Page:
1. Whatman, Walters, & Schluter (2018) study found 87% of New Zealand secondary school athletes surveyed, reported hiding an injury to continue playing. Approximately 50% of players and coaches has witnessed other players put under pressure to play when injured.
  • International research perspectives from the past 20 years on sport participant and athlete development experiences and systems

    Crane & Temple (2015) and Balish et al. (2014) conducted systematic evidence reviews and identified the following key factors were strongly evidenced as being correlated with youth sport attrition (drop-out)

    1. Lack of enjoyment
    2. Perceptions of competence
    3. Social pressures
    4. Competing priorities
    5. Physical factors (e.g., injury, maturation.)

    Several systemic reviews have been conducted on early speciation and early diversification/sampling (Carder et al., 2020; DiSanti & Erickson, 2019; Baily et al, 2010; Hecimovich, 2004) and found that early specialisation increased physiological (injury) and psycho-social burnout, drop-out) risk factors. Early diversification/sampling also supported long term talent and participant development outcomes.

    A summary of evidenced-based policy guidance on participant development, athlete development and talent development programmes (Till & Baker, 2020; Côté & Hancock, 2016; LaPrade et al., 2016; Côté et al, 2009; Vaeyens, 2008)), including the IOC’s consensus statement on youth athletic development (Bergeron et al., 2015), positions the following:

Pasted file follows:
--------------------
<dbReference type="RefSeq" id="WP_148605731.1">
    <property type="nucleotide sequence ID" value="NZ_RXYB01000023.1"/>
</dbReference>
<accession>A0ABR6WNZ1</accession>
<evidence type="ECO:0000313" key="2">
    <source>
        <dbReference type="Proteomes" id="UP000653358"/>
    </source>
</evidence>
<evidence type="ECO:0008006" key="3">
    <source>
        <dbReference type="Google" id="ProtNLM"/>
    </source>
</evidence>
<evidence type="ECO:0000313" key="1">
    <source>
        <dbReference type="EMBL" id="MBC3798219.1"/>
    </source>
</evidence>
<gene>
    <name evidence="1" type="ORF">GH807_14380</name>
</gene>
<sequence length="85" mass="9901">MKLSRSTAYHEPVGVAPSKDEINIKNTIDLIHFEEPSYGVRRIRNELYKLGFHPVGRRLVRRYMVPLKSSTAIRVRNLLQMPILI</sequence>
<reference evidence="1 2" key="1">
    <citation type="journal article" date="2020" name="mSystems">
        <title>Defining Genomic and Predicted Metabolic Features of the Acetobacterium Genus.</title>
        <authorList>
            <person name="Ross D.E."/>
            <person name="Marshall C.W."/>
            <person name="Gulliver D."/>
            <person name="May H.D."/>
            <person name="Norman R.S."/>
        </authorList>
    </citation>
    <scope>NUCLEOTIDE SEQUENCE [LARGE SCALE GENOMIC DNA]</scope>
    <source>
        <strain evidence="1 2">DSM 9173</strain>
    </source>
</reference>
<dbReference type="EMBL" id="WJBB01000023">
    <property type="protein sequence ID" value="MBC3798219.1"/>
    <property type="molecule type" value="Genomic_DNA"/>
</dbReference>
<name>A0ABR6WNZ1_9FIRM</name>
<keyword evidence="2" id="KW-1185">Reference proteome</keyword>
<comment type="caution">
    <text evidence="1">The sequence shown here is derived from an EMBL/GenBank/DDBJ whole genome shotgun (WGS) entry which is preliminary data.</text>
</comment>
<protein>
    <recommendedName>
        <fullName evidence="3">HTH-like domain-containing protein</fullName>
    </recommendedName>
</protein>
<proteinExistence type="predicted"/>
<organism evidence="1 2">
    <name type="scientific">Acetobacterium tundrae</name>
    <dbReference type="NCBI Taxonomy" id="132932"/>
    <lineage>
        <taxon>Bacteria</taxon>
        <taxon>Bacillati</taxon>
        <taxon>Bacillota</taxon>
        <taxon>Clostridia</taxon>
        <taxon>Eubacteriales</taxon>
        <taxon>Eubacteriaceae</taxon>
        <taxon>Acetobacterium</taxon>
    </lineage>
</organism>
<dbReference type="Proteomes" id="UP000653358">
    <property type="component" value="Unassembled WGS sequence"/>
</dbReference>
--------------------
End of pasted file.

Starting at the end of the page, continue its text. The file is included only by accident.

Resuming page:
1. Talent is a complex and largely misunderstood phenomenon lacking robust research evidence, and given concerns that it is potentially unhealthy, talent identification and selection at younger ages is not recommended.
    2. Diversification and variability of athletic exposure between and within sports should be encouraged and promoted.
    3. Competition formats and settings should be age and skill appropriate, while allowing for sufficient rest and recovery time between multiple same-day contests.
    4. Quality coaches should support participant and athlete development by providing a challenging and enjoyable sporting climate that focuses on each athlete’s personal assets and mastery orientation.
    5. Coaching practice should evidence-informed and be aligned with the context, age, stage and motivation of the young person.

How much is too much when it comes to youth sport?

A guide to understanding specialisation, playing multiple sports, and training load.